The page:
Originally posted by BlowinSmoke
How is burning wood...affecting the air we breath? The last time i checked, smoke rises. And, don't trees breath bad air and and produce good air?
The logic of wood burning being unhealthy, just doesn't make sense. Kinda like saying second hand smoke causes lung cancer. Who's writing these
scripts? I SERIOUSLY doubt...smoking cigarettes causes lung cancer. My mom was a chain smoker...practically all her life...and she never got lung
cancer. She did, however, get breast cancer...but it had NOTHING to do with cigarettes! It was more of a result from a poor lifestyle and
unforgiveness in her heart. Some things...she just couldn't let go of. Those things...eventually eat you til you die!
Smoke may rise, sometimes. It varies. Gaseous convection in air is dependant on the density of the gas in question. Basically, if the mass of a in
volume x is less than the mass of b in volume x, a will rise in a medium of b, and vice versa.
The problem with smoke is that it is not solely a gas, it contains carbon dioxide and monoxide (in varying proportions depending on the quality of
combustion) and various solid particulates such as soot and dust.
Carbon dioxide is actually denser than air under standard conditions, but due to the equation pv=nrt, when the temperature is increased (burning) the
CO2 increases its volume (expands) which makes it less dense, so it rises initially.
When the smoke mixture is cooled by the air, the separate components begin to fall back towards the ground level. CO2 is the densest gas found in
smoke, so it falls first. It falls to an extremely low altitude i.e. not even up to your waist and isn't really a significant health risk except in
very concentrated doses.
Carbon monoxide (CO) is a deadly gas in any dose, it is less dense than CO2 and therefore more likely to be inhaled by a human. The problem with CO
is nothing to do with cancer at all. CO is an oxygen (O2) replacement molecule. What this means is that the haemoglobin (Hb) in your red blood cells
has a greater affinity for CO than O2. When a CO molecule attaches to a Hb molecule in your blood, it takes up space usually reserved for O2. The
consequences of this are dire. The presence of CO in your blood reduces O2 partial pressure throughout your body and results in less O2 being
distributed to your cells. When an O2 molecule attaches to Hb, it is released at various points throughout your body by brownian diffusion through
capillary walls. The Hb is then deoxygenated and sent back to the lungs to pick up more O2. When a CO molecule attaches to Hb, it does not diffuse
through any capillary walls and instead stays attached to the Hb until that red blood cell is destroyed and recycled by your body. This can take
This is why smokers experience "lack of breath" - they have to breathe more air to provide the same level of O2 to their cells as if they didn't
CO is produced when carbon is incompletely burned. The (basic) usual reaction for burning wood is:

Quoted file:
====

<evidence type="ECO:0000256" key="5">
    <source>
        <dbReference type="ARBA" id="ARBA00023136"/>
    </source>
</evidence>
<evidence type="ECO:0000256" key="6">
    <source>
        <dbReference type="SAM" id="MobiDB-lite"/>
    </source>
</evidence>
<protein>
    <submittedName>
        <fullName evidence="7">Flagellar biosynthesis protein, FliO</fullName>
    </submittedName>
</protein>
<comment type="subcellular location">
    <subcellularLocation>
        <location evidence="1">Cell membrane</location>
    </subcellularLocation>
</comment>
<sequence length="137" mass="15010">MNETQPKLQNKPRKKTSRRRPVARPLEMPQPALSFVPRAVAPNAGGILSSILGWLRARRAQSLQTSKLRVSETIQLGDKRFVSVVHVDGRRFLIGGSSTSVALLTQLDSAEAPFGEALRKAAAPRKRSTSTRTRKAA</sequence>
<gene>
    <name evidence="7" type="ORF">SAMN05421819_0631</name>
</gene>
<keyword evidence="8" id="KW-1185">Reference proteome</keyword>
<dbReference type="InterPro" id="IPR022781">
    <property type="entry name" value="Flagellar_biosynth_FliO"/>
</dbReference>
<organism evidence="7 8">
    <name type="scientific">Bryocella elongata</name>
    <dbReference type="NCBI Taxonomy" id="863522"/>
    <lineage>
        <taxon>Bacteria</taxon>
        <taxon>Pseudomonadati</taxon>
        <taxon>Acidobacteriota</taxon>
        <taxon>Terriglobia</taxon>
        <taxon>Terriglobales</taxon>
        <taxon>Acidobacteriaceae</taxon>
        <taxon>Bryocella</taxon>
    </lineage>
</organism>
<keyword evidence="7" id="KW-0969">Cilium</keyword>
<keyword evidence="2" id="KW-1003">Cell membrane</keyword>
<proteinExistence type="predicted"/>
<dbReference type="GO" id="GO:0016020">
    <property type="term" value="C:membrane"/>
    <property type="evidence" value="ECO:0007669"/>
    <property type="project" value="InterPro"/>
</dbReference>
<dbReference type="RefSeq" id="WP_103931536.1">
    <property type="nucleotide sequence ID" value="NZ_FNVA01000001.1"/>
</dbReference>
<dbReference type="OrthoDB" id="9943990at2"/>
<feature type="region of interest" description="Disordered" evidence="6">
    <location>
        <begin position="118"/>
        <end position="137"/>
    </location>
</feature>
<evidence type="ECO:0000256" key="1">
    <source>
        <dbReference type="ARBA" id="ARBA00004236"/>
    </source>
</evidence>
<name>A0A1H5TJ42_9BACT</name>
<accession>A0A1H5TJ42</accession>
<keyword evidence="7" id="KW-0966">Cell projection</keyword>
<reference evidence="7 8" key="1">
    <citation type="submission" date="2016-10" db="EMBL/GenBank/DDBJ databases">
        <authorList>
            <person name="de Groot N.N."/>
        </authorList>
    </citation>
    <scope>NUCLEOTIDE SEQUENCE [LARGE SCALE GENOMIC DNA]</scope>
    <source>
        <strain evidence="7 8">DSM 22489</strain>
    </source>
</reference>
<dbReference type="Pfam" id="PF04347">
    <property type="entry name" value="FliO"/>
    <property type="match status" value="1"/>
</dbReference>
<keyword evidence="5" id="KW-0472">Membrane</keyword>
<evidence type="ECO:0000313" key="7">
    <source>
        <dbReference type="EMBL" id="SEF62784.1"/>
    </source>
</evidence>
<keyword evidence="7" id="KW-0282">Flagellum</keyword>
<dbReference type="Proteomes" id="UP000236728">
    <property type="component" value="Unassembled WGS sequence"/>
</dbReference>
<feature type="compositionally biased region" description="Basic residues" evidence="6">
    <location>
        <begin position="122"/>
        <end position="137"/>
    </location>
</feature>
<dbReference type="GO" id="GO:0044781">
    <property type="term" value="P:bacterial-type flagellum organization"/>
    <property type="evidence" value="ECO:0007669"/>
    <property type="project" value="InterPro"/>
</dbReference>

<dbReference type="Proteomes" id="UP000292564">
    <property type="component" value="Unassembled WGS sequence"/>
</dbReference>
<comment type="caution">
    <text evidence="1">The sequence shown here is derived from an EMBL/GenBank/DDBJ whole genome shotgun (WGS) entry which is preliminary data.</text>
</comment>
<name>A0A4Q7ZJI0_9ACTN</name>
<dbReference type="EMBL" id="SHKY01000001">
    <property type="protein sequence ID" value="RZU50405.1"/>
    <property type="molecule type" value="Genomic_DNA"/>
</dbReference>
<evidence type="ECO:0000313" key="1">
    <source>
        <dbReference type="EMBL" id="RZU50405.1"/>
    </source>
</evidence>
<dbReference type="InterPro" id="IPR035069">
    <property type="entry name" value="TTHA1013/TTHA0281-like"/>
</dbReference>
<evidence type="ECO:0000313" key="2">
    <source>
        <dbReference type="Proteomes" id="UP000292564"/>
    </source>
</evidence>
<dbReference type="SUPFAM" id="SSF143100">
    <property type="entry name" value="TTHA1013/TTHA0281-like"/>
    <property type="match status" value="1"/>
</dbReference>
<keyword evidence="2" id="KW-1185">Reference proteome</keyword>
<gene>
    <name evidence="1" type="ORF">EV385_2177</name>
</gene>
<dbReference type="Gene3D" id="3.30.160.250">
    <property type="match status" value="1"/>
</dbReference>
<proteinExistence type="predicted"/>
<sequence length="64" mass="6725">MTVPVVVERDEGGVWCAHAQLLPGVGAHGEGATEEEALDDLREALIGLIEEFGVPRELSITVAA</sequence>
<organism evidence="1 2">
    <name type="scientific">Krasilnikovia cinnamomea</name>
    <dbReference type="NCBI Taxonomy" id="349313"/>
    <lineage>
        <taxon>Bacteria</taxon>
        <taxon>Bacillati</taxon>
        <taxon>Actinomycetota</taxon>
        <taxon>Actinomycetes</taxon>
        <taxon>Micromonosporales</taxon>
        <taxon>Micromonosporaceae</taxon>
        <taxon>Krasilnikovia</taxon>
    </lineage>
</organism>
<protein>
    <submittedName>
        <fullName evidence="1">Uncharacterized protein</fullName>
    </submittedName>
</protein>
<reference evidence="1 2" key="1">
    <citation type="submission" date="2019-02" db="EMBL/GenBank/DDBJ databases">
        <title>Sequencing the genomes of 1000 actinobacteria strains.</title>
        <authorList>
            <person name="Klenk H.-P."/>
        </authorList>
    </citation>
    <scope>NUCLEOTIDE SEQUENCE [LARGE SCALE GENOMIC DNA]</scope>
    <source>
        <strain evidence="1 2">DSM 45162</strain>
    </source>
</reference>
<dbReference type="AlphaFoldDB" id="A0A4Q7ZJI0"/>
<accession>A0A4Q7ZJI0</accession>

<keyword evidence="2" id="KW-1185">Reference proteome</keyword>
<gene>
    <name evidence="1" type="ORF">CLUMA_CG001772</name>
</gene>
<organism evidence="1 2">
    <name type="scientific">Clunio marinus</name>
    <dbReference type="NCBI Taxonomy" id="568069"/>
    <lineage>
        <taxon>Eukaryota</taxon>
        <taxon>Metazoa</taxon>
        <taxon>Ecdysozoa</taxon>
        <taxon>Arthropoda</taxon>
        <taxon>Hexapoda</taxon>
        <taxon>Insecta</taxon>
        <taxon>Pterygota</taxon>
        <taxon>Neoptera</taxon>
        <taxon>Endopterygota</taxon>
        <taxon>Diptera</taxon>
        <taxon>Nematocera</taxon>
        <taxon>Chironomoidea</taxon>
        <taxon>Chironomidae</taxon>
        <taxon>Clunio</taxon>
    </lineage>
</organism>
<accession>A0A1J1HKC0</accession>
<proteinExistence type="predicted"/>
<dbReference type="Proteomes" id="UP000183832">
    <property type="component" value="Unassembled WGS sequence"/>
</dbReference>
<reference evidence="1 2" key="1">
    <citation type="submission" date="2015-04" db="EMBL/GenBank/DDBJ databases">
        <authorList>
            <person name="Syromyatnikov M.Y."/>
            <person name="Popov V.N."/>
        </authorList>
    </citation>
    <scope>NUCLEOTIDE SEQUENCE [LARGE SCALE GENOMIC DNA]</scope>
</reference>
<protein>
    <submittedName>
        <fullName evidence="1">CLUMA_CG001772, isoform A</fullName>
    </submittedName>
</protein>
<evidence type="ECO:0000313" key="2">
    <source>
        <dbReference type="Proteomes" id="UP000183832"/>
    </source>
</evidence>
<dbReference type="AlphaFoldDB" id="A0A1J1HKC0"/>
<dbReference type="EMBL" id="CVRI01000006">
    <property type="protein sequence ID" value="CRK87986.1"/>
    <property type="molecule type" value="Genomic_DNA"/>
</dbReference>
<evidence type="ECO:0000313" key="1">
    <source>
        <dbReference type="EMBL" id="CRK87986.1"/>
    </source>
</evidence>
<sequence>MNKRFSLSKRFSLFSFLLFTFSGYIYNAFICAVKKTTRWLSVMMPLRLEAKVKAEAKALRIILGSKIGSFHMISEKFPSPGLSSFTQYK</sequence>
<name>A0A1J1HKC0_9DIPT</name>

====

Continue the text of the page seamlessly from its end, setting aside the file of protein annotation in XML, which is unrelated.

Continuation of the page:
C + O2 --> CO2
In amateur or poorly designed fire pits, the above reaction is accompanied by:
C + 1/2O2 --> CO
The CO producing reaction will always be present, it is not possible to completely combust anything in reality, but poor air flow and various weather
factors can increase the ratio of CO production to CO2 production.
As for your question about trees breathing bad air and producing good air - no. Trees and other photosynthesising plants do use CO2 in photosynthesis
to produce sugar and oxygen, but that is a completely different process to breathing (respiration) which trees do actually do, in exactly the same way
The problem with that is again, CO2 isn't a terribly bad thing for human health, in high doses it can kill us, yes, but it's not really a practical
health risk. As I explained earlier, the problem with smoke is the CO.
Cancer is not caused by CO2 or CO as they are not mutagens. Carcinogenic particulates in smoke are the cause of extra/additional mutations during DNA
replication which CAN increase your risk of POTENTIALLY destroying your body's multitude of cancer-answer systems. For information on DNA replication
and the process of mutation, see my post on an unrelated topic in which I describe the process here:
reply to post by Dispo
Edit: the process of mutation may not even affect us at all, sometimes it may be like swapping the word rain for reign, other times it may be adding a
d to the word andd, and other times it may be like taking a letter away from the word becuse. The word and sentence would still be perfectly
Sometimes though, it can completely change the meaning of the sentence, like it it removes the n't from the sentence "do put your hand in the
Then bad things happen, tumour suppressing genes don't do what they're supposed to, proto oncogenes become oncogenes and we all die.
N.B. These mutations happen over time, which is why cancer is more common in old people, and why cancer was relatively unheard of back when the
average life expectancy was 40. Cancer is like life's catch-all killer - if the liver and the heart don't get you, cancer comes along and says "that's
your lot." Carcinogens like some chemicals in smoke can accelerate the rate of mutation, which increases the likelihood of bad mutations happening.
That said, I'd rather live to 60 and have fun than live to 90 on salads and jogging.
Finally: lol why would anyone ban wood fires? That's just silly.
edit on 2-1-2013 by Dispo because: (no reason given)